Why is back pain so common?

The facts:

Back pain is especially common in the developed countries – and it seems that the more developed the country, the more back pain there is.[1][2][3, table 6.24.2]

The World Health Organisation (WHO) reported in 2010 that low back pain was the most physically disabling condition in the world, so if you have low back pain then you’re a member of one of the biggest clubs on the planet! And, globally, 37% of low back pain cases are from occupational (work) situations.

The causes of acute low back pain are still relatively poorly understood in medicine and usually treated with simple painkillers, rest, heat or ice. Physiotherapy has had more success, with better long term outcomes, than painkillers and rest alone.

Chronic low back pain may have more serious reasons such as degeneration of discs, or a subluxated (shifted) vertebra.

So, how does this happen?

I have my own hypothesis.

I think that forward-leaning dysfunctional patterns of sitting, walking and running patterns displace lumbar pressure away from the core muscle to the vertebrae alone, leading to compression of the vertebrae and the nerves between them. Over time, the cumulative and often painful effects become more and more problematic as we age.

What are “core muscles”?

When engaged, your transversus abdominis (TVA, above) creates a strong, cylindrical “corset”, stabilising your ribcage on top of your hips and spreading load as you move, lift and sit.

In your upper abdomen (your thorax), your ribcage creates a nice, strong cylinder by itself – a fantastic launch-pad for the movements and power of your arms and head.

Having under-active core muscles can put all the forward-leaning weight of your upper body through the very small area of your vertebrae, rather than spreading it out through the whole abdomen.

With under-active muscles in your lower abdomen, including obliques, the force and strength of your butt, leg and back muscles all goes through your lower spine, instead of spreading that load through the whole core. Even the slightest mis-placed movement can put enormous forces through the small vertebral discs, and the spinal cord within it.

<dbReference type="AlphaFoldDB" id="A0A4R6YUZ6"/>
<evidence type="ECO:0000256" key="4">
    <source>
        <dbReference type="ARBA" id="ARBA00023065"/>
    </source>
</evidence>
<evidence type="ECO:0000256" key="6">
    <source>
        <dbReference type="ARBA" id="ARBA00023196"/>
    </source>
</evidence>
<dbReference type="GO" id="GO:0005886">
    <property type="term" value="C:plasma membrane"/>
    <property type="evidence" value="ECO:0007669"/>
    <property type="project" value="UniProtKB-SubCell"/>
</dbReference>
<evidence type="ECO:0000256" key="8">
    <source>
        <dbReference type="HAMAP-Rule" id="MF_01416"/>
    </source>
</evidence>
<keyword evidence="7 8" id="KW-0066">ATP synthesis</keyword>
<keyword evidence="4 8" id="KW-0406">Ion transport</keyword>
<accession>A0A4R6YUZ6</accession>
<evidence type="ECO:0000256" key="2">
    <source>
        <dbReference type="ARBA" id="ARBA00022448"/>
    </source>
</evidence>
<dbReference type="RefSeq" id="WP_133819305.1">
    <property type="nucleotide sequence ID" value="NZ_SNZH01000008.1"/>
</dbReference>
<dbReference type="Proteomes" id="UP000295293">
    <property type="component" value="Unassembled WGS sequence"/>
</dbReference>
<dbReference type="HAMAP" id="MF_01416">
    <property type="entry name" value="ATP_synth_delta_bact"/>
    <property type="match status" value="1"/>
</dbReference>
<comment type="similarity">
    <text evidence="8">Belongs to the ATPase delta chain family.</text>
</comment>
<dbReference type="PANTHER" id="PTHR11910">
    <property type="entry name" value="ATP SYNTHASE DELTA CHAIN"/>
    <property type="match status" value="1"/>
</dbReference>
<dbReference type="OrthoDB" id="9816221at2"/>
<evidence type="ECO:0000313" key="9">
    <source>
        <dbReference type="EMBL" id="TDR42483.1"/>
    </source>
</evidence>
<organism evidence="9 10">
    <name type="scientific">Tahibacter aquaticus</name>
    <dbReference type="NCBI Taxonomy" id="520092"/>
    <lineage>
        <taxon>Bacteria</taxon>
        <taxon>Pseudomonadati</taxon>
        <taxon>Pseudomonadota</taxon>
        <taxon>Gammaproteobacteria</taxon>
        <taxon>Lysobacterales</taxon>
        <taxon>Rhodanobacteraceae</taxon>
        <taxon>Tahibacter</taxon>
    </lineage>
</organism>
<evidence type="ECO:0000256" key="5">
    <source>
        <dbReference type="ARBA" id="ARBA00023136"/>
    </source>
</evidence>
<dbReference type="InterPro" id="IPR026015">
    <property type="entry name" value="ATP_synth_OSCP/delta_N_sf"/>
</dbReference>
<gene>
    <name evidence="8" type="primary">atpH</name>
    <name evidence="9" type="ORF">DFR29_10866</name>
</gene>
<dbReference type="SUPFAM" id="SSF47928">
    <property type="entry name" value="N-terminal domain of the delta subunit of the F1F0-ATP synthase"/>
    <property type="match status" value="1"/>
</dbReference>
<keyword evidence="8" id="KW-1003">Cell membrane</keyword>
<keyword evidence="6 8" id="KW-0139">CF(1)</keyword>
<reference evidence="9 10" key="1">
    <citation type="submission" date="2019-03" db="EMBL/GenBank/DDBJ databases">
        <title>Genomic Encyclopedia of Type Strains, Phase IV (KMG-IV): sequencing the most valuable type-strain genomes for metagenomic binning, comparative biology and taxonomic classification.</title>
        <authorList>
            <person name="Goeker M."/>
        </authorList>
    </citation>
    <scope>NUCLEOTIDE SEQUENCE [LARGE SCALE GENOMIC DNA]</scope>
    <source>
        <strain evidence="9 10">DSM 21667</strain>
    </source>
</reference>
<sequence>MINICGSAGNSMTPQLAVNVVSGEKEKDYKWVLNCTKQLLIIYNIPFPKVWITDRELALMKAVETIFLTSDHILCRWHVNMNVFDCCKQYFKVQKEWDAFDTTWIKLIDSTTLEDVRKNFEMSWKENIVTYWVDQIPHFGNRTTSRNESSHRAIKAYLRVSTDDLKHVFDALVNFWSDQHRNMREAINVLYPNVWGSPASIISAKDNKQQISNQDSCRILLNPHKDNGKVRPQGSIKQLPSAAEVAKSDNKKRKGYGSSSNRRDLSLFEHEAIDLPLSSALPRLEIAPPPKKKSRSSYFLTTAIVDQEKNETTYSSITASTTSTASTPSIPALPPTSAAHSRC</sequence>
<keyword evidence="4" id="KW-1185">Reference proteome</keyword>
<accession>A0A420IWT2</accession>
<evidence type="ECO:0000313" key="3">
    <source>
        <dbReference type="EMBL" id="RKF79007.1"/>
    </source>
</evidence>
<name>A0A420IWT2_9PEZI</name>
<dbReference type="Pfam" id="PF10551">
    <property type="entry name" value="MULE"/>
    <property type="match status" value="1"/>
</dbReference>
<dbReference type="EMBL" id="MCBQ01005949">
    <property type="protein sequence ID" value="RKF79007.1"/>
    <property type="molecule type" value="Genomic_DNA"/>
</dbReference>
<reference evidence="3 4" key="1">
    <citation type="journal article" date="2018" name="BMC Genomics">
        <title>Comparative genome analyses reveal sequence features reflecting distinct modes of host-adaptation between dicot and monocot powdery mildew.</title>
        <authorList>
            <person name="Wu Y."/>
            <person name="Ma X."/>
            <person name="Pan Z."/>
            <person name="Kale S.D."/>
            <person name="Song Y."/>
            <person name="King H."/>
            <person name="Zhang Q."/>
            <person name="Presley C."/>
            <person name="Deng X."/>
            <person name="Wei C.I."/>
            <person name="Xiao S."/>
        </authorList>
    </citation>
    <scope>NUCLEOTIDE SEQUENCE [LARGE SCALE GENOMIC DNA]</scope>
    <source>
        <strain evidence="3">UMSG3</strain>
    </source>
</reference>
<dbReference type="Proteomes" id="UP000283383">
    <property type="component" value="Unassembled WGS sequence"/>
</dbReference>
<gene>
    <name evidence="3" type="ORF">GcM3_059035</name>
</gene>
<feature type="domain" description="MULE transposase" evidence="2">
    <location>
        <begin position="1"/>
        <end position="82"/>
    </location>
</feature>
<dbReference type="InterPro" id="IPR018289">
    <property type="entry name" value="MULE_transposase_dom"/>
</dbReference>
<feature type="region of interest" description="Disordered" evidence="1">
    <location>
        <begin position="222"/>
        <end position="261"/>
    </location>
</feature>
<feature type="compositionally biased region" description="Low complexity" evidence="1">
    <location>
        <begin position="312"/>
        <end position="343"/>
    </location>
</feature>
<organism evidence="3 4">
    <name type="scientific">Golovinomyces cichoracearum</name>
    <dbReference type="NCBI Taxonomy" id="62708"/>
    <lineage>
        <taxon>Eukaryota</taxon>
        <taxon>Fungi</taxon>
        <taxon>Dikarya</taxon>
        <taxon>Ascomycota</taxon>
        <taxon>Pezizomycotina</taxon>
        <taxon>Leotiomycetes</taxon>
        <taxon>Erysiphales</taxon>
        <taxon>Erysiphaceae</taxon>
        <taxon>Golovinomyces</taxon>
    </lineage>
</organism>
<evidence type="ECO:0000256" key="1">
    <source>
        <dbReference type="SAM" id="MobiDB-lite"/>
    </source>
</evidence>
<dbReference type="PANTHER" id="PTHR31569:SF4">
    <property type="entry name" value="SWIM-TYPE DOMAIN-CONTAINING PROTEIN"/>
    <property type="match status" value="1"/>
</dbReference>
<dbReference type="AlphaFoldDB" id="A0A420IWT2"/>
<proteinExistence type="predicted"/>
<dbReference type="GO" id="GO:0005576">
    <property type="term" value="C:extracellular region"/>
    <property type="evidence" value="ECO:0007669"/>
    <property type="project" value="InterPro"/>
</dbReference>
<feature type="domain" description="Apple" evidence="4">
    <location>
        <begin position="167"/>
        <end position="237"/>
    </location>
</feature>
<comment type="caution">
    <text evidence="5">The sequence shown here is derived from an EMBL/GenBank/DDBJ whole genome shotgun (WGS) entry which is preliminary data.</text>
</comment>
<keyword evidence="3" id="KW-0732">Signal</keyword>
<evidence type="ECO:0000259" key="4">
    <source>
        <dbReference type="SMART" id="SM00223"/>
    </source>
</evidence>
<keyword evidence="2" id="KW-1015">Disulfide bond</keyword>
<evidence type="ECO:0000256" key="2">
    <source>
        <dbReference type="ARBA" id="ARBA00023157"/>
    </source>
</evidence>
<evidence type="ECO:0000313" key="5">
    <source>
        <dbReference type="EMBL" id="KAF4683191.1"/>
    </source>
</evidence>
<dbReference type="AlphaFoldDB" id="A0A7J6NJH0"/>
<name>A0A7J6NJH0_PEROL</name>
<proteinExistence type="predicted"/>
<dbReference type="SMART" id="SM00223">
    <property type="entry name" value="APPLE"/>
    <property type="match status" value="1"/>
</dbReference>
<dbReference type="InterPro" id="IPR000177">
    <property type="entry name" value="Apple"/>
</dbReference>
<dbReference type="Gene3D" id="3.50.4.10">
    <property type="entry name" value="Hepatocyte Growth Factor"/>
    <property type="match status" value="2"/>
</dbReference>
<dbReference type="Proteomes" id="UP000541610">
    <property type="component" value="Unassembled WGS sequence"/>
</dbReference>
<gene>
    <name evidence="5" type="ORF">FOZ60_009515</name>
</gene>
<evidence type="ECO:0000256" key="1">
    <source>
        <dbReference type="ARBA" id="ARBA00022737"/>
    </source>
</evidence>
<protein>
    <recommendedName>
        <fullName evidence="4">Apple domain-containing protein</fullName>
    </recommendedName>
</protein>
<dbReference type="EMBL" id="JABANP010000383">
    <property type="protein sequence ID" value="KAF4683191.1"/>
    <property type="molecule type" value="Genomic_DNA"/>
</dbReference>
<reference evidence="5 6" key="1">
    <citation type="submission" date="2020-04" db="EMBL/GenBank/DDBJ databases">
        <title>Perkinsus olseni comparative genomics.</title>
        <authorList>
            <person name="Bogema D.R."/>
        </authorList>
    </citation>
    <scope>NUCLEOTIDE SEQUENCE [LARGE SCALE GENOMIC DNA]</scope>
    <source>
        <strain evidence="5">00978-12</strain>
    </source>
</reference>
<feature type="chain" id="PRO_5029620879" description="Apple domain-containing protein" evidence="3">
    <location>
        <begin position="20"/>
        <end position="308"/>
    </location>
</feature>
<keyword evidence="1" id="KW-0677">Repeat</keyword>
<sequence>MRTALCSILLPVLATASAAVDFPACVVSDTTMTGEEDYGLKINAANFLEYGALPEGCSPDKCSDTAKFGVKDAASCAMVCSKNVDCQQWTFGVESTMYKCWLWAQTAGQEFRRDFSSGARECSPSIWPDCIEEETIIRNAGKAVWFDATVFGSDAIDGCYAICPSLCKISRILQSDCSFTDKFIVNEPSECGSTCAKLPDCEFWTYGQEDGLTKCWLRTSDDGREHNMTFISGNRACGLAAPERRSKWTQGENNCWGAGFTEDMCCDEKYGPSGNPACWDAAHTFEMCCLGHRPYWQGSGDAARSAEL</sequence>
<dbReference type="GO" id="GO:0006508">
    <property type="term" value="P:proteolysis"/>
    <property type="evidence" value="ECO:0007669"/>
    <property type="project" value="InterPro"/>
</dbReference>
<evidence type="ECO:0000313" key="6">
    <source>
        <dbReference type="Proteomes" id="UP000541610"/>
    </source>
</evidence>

Being slouched forwards in a seated position for long periods naturally switches off your core muscles. Leaning forwards when walking or running does much the same thing. All this leaning forwards with under-active core muscles is TERRIBLE for our lumbar spine.

Here’s one simple trick to change your posture forever.

I believe we can change these patterns like we can change any other pattern – with a little attention and practice. Engaging our core muscles distributes our weight and the force of movement through a much wider area (about 10 times wider) and reduces the force that goes through our vertebrae.

Strengthening the muscles of the abdomen, and training the muscles on our back line to also help to bring us more upright, will balance the effects of gravity, stacking us in ways that reduce pain, inflammation and dysfunction.

Lead from your hips.

Next time you’re walking or running, imagine a piece of rope or string attached to the front of your hips, pulling you forwards. You may feel like you’re falling over backwards when you do, but take a look at yourself in a shop window as you go past – you’ll see that in fact you are bolt upright, looking alert and alive.

And as you’re sitting down, sit back a little and see if you can find your “sweet spot.”

Your “sweet spot” is the point where you feel almost weightless. Bring your body upright and back to the place where you feel your weight balanced from front to back. Close your eyes if you have to.

Found it? Great! Now, stay there! And if you slip back again, that’s okay – you’re training your muscles to work well again. It will take time. Just move back to balance again when you remember to. The more you do it, the more you will do it!

I can help

Manual therapy like corrective massage, physiotherapy, chiropractic, or osteopathy can give you the slingshot you need to move back in that direction. After that, body awareness and simple exercises can keep you there and continue improvements.

There are many populations in the world where back pain is non-existent. This makes me believe that it is not a natural state. Your natural state is to be pain-free, and your body is always trying to get back there. You can give it the best chance it can get by seeking professional advice, and becoming more body-aware.

If this is something you want to address in your own life, give me a call or send us an email.